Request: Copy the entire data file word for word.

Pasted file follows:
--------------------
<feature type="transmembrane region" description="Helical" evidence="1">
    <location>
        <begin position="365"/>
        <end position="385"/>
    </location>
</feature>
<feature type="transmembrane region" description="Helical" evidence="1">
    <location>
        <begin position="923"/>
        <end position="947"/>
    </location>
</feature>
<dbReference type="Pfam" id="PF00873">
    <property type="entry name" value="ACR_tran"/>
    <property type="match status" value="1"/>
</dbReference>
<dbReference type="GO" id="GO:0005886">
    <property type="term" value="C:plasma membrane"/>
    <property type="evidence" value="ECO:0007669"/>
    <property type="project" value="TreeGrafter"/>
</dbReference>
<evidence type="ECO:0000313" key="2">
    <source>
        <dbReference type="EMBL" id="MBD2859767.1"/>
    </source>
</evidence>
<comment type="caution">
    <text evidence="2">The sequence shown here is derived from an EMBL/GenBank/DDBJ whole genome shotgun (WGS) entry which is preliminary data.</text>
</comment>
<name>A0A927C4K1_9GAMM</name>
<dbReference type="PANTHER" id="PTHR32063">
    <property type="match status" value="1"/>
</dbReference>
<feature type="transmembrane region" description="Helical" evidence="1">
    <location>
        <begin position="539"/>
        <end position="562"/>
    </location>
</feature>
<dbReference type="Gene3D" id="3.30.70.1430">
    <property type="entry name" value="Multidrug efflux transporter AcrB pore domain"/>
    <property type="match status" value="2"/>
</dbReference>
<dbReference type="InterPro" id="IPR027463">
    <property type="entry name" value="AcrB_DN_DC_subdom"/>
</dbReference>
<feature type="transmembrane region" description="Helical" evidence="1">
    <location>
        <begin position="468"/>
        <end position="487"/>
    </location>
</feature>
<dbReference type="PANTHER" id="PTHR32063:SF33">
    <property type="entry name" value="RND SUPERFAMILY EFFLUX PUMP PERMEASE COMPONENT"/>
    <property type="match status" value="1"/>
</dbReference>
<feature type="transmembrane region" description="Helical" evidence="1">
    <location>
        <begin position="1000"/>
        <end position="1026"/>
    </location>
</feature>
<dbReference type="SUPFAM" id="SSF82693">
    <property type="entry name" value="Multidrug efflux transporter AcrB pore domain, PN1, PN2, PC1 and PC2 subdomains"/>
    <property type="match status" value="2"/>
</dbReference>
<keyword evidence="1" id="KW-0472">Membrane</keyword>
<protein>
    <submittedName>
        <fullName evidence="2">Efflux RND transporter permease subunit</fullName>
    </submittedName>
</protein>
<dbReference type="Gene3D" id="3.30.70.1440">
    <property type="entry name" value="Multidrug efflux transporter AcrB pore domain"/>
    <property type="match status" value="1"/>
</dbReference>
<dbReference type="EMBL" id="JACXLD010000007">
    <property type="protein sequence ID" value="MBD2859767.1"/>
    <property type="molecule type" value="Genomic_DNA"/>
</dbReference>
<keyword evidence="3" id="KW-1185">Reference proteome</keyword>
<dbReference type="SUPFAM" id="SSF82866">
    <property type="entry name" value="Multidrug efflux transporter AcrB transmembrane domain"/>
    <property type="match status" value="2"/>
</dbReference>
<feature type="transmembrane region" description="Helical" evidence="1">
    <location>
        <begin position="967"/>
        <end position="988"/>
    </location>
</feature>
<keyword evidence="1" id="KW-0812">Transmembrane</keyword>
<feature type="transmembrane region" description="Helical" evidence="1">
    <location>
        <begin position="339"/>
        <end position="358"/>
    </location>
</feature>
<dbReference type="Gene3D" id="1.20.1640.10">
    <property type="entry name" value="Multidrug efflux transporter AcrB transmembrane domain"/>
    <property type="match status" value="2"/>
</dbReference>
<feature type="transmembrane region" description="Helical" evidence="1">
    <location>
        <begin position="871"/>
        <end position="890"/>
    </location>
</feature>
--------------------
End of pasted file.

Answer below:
<feature type="transmembrane region" description="Helical" evidence="1">
    <location>
        <begin position="365"/>
        <end position="385"/>
    </location>
</feature>
<feature type="transmembrane region" description="Helical" evidence="1">
    <location>
        <begin position="923"/>
        <end position="947"/>
    </location>
</feature>
<dbReference type="Pfam" id="PF00873">
    <property type="entry name" value="ACR_tran"/>
    <property type="match status" value="1"/>
</dbReference>
<dbReference type="GO" id="GO:0005886">
    <property type="term" value="C:plasma membrane"/>
    <property type="evidence" value="ECO:0007669"/>
    <property type="project" value="TreeGrafter"/>
</dbReference>
<evidence type="ECO:0000313" key="2">
    <source>
        <dbReference type="EMBL" id="MBD2859767.1"/>
    </source>
</evidence>
<comment type="caution">
    <text evidence="2">The sequence shown here is derived from an EMBL/GenBank/DDBJ whole genome shotgun (WGS) entry which is preliminary data.</text>
</comment>
<name>A0A927C4K1_9GAMM</name>
<dbReference type="PANTHER" id="PTHR32063">
    <property type="match status" value="1"/>
</dbReference>
<feature type="transmembrane region" description="Helical" evidence="1">
    <location>
        <begin position="539"/>
        <end position="562"/>
    </location>
</feature>
<dbReference type="Gene3D" id="3.30.70.1430">
    <property type="entry name" value="Multidrug efflux transporter AcrB pore domain"/>
    <property type="match status" value="2"/>
</dbReference>
<dbReference type="InterPro" id="IPR027463">
    <property type="entry name" value="AcrB_DN_DC_subdom"/>
</dbReference>
<feature type="transmembrane region" description="Helical" evidence="1">
    <location>
        <begin position="468"/>
        <end position="487"/>
    </location>
</feature>
<dbReference type="PANTHER" id="PTHR32063:SF33">
    <property type="entry name" value="RND SUPERFAMILY EFFLUX PUMP PERMEASE COMPONENT"/>
    <property type="match status" value="1"/>
</dbReference>
<feature type="transmembrane region" description="Helical" evidence="1">
    <location>
        <begin position="1000"/>
        <end position="1026"/>
    </location>
</feature>
<dbReference type="SUPFAM" id="SSF82693">
    <property type="entry name" value="Multidrug efflux transporter AcrB pore domain, PN1, PN2, PC1 and PC2 subdomains"/>
    <property type="match status" value="2"/>
</dbReference>
<keyword evidence="1" id="KW-0472">Membrane</keyword>
<protein>
    <submittedName>
        <fullName evidence="2">Efflux RND transporter permease subunit</fullName>
    </submittedName>
</protein>
<dbReference type="Gene3D" id="3.30.70.1440">
    <property type="entry name" value="Multidrug efflux transporter AcrB pore domain"/>
    <property type="match status" value="1"/>
</dbReference>
<dbReference type="EMBL" id="JACXLD010000007">
    <property type="protein sequence ID" value="MBD2859767.1"/>
    <property type="molecule type" value="Genomic_DNA"/>
</dbReference>
<keyword evidence="3" id="KW-1185">Reference proteome</keyword>
<dbReference type="SUPFAM" id="SSF82866">
    <property type="entry name" value="Multidrug efflux transporter AcrB transmembrane domain"/>
    <property type="match status" value="2"/>
</dbReference>
<feature type="transmembrane region" description="Helical" evidence="1">
    <location>
        <begin position="967"/>
        <end position="988"/>
    </location>
</feature>
<keyword evidence="1" id="KW-0812">Transmembrane</keyword>
<feature type="transmembrane region" description="Helical" evidence="1">
    <location>
        <begin position="339"/>
        <end position="358"/>
    </location>
</feature>
<dbReference type="Gene3D" id="1.20.1640.10">
    <property type="entry name" value="Multidrug efflux transporter AcrB transmembrane domain"/>
    <property type="match status" value="2"/>
</dbReference>
<feature type="transmembrane region" description="Helical" evidence="1">
    <location>
        <begin position="871"/>
        <end position="890"/>
    </location>
</feature>